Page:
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Re: crash: cyrus-imapd -> sasl -> pam -> pam_ldap -> libldap-2.x -> sasl

That seems like a lot of work just to get plain authentication.
Besides the quick (rm sasl_set_alloc call) hack you and others
have suggested, I would suggest moving SASL's PAM code into
pwcheckd.  This would isolate the SASL caller from the SASL
password check mechanism.

At 11:09 AM 11/28/00 +0100, Julio Sanchez Fernandez wrote:

>A problem has been detected when using both Cyrus 2.x and OpenLDAP 2.x
>together if pwcheck_method is PAM and pam_ldap is used.
>It does not fail for everyone.  For instance, on RedHat 7.0 using
>system-auth as configured by authconf, pam_unix is used before
>pam_ldap and the crash is not seen.
>However, if pam_pwdb is used instead, crash happens.  It also happens
>if pam_ldap is tried before pam_unix *unless* authentication fails:
>that is, you try the wrong password and then you retry (in the same
>connection, of course) the right one and does not crash.  Or does not
>crash for a few of us.  The thing is fragile enough, so it may work by
>dumb luck at any time.
>The problem has been traced to the call to sasl_set_alloc in cyrus.c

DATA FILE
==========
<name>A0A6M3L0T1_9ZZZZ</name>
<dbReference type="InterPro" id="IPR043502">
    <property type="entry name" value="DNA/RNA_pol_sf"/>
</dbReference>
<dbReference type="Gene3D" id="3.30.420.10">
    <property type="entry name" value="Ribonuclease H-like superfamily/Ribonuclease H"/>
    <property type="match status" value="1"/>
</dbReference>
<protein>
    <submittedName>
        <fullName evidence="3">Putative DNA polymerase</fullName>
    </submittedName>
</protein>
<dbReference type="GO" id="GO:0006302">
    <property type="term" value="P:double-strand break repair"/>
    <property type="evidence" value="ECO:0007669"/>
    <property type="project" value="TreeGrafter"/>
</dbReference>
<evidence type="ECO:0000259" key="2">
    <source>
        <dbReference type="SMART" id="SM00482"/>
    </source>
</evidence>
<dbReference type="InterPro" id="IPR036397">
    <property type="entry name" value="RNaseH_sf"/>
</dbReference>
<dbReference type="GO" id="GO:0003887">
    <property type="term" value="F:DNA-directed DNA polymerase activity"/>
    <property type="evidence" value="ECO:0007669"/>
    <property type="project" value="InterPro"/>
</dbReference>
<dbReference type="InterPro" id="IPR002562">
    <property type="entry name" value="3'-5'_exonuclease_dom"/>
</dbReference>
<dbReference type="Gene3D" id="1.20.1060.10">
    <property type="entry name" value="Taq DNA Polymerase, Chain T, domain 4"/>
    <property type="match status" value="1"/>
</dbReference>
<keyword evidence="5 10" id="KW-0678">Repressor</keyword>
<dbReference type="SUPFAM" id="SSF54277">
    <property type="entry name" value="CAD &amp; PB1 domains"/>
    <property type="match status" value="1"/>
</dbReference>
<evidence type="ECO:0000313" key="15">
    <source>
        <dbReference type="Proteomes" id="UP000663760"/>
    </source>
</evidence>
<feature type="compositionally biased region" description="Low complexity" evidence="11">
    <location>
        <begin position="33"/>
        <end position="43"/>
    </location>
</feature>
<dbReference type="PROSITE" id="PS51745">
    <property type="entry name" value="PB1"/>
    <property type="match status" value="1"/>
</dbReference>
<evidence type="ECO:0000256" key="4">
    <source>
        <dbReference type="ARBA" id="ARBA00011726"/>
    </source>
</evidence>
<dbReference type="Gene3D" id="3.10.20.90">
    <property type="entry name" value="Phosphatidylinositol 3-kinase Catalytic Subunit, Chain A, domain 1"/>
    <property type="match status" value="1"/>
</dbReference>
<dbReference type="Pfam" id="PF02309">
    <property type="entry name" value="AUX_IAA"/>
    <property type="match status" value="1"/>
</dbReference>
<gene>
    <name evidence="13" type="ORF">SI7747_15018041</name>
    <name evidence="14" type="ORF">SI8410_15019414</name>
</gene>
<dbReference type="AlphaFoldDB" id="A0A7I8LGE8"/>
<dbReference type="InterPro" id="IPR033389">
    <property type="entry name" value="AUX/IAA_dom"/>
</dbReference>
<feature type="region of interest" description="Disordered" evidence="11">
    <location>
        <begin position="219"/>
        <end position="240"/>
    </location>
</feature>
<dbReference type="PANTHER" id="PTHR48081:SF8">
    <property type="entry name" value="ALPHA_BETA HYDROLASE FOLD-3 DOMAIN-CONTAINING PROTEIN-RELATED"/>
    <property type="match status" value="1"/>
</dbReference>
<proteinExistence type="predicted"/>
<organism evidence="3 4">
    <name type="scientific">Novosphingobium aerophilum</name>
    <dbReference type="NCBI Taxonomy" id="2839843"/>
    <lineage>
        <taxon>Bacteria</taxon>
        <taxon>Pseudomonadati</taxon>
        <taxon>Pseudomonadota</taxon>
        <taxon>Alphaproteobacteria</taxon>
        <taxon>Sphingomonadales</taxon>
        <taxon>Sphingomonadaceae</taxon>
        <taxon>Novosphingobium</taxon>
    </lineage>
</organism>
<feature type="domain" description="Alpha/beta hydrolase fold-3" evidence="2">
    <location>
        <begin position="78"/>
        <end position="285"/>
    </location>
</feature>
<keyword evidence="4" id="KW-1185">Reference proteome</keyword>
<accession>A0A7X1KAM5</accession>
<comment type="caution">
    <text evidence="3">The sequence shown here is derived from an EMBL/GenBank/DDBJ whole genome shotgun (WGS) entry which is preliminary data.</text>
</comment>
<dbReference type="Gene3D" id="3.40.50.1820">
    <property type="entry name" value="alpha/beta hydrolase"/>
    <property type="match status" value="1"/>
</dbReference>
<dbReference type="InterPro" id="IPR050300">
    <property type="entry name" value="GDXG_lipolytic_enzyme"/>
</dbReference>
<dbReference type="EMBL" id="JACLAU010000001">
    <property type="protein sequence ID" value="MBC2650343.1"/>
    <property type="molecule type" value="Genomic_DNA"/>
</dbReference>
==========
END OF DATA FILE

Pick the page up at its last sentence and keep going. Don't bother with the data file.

>in libldap, that is used to set the memory management routines used by
>cyrus-sasl to those in liblber.  But in the scenario described in the
>subject, the sasl library is what called libldap (indirectly through
>PAM).  And now, libldap will call libsasl and change the memory
>Apparently, the crash happens when pam returns to cyrus-sasl and it
>tries to clean up, by calling the memfree routines in liblber and,
>somehow (possibly pam unloads the libraries), they are not there
>anymore.  The reason why pam_unix avoids the crash may be that it just
>does getpwnam or getspnam that triggers loading libldap through
>nss_ldap and the latter keeps libldap and liblber mapped until program
>end.  That a failed authentication saves the day may be caused by a
>similar hidden library load.
>Removing the call to sasl_set_alloc avoids the crash.
>Now, the questions are: Why do we call sasl_set_alloc?  Do we need it?
>Always? On some platforms? Is it safe doing it when we were called by
>libsasl itself? If not, how do we manage memory allocation when we are
>running under libsasl?